Editorial

Banks are now expected to bear the bulk of the stimulus cost

| Updated on May 19, 2020 Published on May 19, 2020

The suspension of fresh insolvency proceedings for a period of one year under IBC comes as a breather for MSMEs, but could lead to steep haircuts for banks

The stimulus package, the size of which is open to dispute (perhaps closer to ₹2 lakh crore in terms of fiscal relief than ₹20 lakh crore), comes with a hidden cost for the already fragile banking sector — with the Centre relying largely on delivery of credit to boost the economy. A dilapidated economic landscape not only implies persistent weakness in credit offtake but also throws up the risk of a wave of insolvencies hitting businesses and individuals. Banks, which are already grappling with the actual impact of the three-month moratorium (30-40 per cent of loans), are now staring at a sharp rise in delinquencies in the months ahead as insolvencies spike. Had the fiscal package contained demand side measures that helped individuals and businesses tide over interrupted incomes and revenues, it would have helped cushion the impact of the moratoriums and recession on bank balance sheets. But the package, mainly comprising loans and liquidity measures, does nothing to help mitigate these risks.

With higher balance sheet risks looming on the horizon, the effectiveness of RBI’s ₹8 lakh crore liquidity measures may also be under a cloud, given banks’ aversion to risky lending. The ₹3 lakh crore worth of collateral-free loans for MSMEs is aimed at breaking the credit logjam, the logic being that banks may extend credit, thanks to the guarantee (government as guarantor in case of default) and zero risk-weight (lower capital strain). But the scheme covers only good borrowers (less than 30 days past dues). Here too, according to SIDBI’s draft scheme, the emergency working capital funding would be limited to 15 per cent of working capital for loans up to ₹1 crore and to 10 per cent for loans between ₹1-25 crore. While the limit can be extended to cover six months’ salary outgo, the need could be higher in sectors where other costs are significant. While the sovereign guarantee addresses the risk aversion to a large extent, given the past experience with claim approvals and delays in recovery of dues under subvention schemes, banks may continue to deploy funds selectively. These processes need to be fine-tuned for the measures to work.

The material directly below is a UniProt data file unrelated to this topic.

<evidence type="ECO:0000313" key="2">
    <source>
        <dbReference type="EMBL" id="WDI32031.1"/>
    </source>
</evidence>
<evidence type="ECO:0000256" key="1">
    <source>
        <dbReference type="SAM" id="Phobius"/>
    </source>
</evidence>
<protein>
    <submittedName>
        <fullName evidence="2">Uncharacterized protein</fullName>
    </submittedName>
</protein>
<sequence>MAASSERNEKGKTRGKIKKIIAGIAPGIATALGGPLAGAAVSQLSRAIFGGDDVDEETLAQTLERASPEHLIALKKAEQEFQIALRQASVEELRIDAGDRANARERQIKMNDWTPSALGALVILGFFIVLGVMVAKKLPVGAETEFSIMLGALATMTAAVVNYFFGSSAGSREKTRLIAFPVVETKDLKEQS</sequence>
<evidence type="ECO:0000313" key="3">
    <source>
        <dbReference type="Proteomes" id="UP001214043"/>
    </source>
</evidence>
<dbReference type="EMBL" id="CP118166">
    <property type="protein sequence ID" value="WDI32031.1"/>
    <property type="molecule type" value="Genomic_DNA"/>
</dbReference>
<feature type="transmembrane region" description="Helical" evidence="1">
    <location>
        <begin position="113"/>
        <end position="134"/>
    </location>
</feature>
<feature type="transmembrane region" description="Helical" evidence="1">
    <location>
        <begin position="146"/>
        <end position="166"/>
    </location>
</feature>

The suspension of fresh insolvency proceedings for a period of one year under IBC comes as a breather for MSMEs, but could lead to steep haircuts for banks, as the value of their underlying assets erodes. The RBI and the Centre may have to step in to address the systemic risks of banks increasing provisions and running short of capital amid the pandemic crisis. Extension of moratorium and one-time restructuring have become critical to keep asset quality risks at bay. The Centre will also have to ensure substantial recapitalisation of PSU banks — frontloading the capital if need be — to offer a sufficient buffer to absorb losses and meet the credit needs of a battered economy.

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Published on May 19, 2020
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